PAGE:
Coming out on March 16, “I Can Only Imagine” tells the story behind the hit Christian song of the same name by the band MercyMe, centering on the tortured father-son relationship between songwriter Bart Millard and his father, Arthur.
J. Michael Finley stars in the movie — by the “Mom’s Night Out” and “Woodlawn” directing team of brothers Andrew and Jon Erwin — with Madeline Carroll as Bart’s high-school love Shannon; Cloris Leachman as his grandmother, Memaw; and Trace Adkins as MercyMe’s manager, Brickell.
Dennis Quaid (“Breaking Away,” “The Right Stuff,” “Soul Surfer”) stars as Arthur, who degenerates into alcohol and abuse after his wife leaves, but who has a dramatic turn of heart and embraces faith after a cancer diagnosis.
The story has its religious overtones, but its heart is family, redemption and reunion, and that’s what drew Quaid in. Here are some excerpts of what he had to say during a press roundtable:
On what made him say yes:
I was profoundly moved by the story; that’s why I wanted to do it. It wasn’t just Arthur; it was Bart, himself. I had never heard of the song before doing the film. The song crossed the pop charts, and it charted, and it was huge, but I had never heard of it. I had never heard of Bart.
I got to see the script and the CD. I put the CD aside. … When I read the script … it moved me so much. I think that it’s about the impossible made possible.
On who Arthur was:
Arthur, his father, was during those years, so abusive to his son because of his bitterness over his own dreams, because he was abused. Abusers are that way, sometimes, because they were abused in some form or another, too — which is no excuse for anything.
But he made Bart feel bad about himself, down at the core, every day of his life, until the time he was a young man. There’s no excuse for that. So that was hard to play verbally, emotionally, physically abusive, that he was as a dad. It was very difficult to do when you’re in there on the set.
On what changed Arthur:
Facing death like that makes you … You got to stop and kind of look at your life. And he wanted to have a relationship with Bart. He just wanted to have a relationship with him.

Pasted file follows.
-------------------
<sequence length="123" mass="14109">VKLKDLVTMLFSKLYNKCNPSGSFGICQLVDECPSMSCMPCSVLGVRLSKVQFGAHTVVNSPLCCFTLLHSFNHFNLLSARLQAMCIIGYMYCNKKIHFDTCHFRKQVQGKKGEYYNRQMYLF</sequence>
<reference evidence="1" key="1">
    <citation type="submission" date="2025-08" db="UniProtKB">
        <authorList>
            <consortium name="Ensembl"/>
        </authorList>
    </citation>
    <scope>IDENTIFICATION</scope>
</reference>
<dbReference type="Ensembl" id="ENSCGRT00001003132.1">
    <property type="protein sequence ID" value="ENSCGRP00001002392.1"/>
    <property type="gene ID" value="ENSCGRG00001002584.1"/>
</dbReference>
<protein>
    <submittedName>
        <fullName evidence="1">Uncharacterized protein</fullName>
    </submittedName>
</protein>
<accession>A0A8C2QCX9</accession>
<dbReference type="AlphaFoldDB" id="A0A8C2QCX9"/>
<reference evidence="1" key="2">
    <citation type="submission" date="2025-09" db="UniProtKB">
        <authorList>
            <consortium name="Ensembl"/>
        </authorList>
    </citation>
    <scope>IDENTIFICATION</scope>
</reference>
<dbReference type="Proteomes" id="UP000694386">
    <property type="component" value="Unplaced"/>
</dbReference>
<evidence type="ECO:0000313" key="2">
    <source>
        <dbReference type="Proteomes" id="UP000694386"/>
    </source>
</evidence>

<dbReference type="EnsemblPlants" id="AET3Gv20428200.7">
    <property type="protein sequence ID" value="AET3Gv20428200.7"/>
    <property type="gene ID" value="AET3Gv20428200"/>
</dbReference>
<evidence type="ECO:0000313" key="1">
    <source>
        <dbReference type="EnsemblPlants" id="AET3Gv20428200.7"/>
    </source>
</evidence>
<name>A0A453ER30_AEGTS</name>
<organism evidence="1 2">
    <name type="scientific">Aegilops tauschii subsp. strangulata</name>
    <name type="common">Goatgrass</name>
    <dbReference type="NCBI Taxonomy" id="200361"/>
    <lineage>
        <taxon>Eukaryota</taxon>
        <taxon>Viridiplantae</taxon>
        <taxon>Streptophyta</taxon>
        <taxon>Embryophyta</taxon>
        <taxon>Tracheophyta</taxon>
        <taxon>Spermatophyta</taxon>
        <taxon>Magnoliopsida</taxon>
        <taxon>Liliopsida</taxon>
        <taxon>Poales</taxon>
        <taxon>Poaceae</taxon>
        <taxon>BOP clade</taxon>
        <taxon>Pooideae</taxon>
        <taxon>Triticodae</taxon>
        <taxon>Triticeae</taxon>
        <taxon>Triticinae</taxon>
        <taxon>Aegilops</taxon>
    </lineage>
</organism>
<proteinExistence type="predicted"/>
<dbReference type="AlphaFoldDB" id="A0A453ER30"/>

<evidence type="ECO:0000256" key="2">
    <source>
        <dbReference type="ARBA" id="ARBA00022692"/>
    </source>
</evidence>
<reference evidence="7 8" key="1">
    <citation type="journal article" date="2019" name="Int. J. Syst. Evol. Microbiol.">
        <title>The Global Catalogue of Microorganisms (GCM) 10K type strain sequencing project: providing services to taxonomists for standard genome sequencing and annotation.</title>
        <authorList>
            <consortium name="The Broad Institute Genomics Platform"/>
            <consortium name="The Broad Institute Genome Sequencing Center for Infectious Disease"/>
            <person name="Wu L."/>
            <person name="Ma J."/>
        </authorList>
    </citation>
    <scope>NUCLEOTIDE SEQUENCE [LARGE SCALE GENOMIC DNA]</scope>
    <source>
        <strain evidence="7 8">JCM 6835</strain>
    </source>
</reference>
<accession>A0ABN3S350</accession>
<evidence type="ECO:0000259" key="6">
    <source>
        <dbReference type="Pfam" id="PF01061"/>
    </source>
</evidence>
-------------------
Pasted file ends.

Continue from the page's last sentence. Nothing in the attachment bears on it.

Why the song resonated so much with audiences:
The song that Bart wrote was so big because everybody hears that song and they make it personal. The listener makes it personal. That’s why it’s so big, because everybody has another story in them, not about abuse, or anything like that, but it’s some sort of longing, yearning, hope inside that you don’t have words for.
But his father wanted to have a relationship with him. Bart didn’t ever want to see him again, and his father, I guess, persisted. His father had a spiritual awakening through Christianity and through Jesus.
Prayer has a way of making us really see the real truth of ourselves inside because you have to be honest. You can’t lie to yourself in prayer really. This led him to really seek this redemption and to seek forgiveness, which was slow, slow, slow in coming. And Bart, in the end, it was real. You can call it death-row conversion if you want, but it was real, or Bart wouldn’t have felt that way.
About watching it with his own kids:
They were really moved by it, they were really moved by it. I’m not gonna say they were just fine and all that stuff, because it’s a very disturbing things to watch in this film. But in the end they found it really inspiring, really touching. To them it’s about the power of love.
During the talk, I noticed that Quaid was wearing a rosary.
Quaid said that when he travels with his current girlfriend, they buy rosaries in different cities. He doesn’t know a lot about praying one, and he’s not Catholic, but it’s interesting, isn’t it?
Image: Courtesy Lionsgate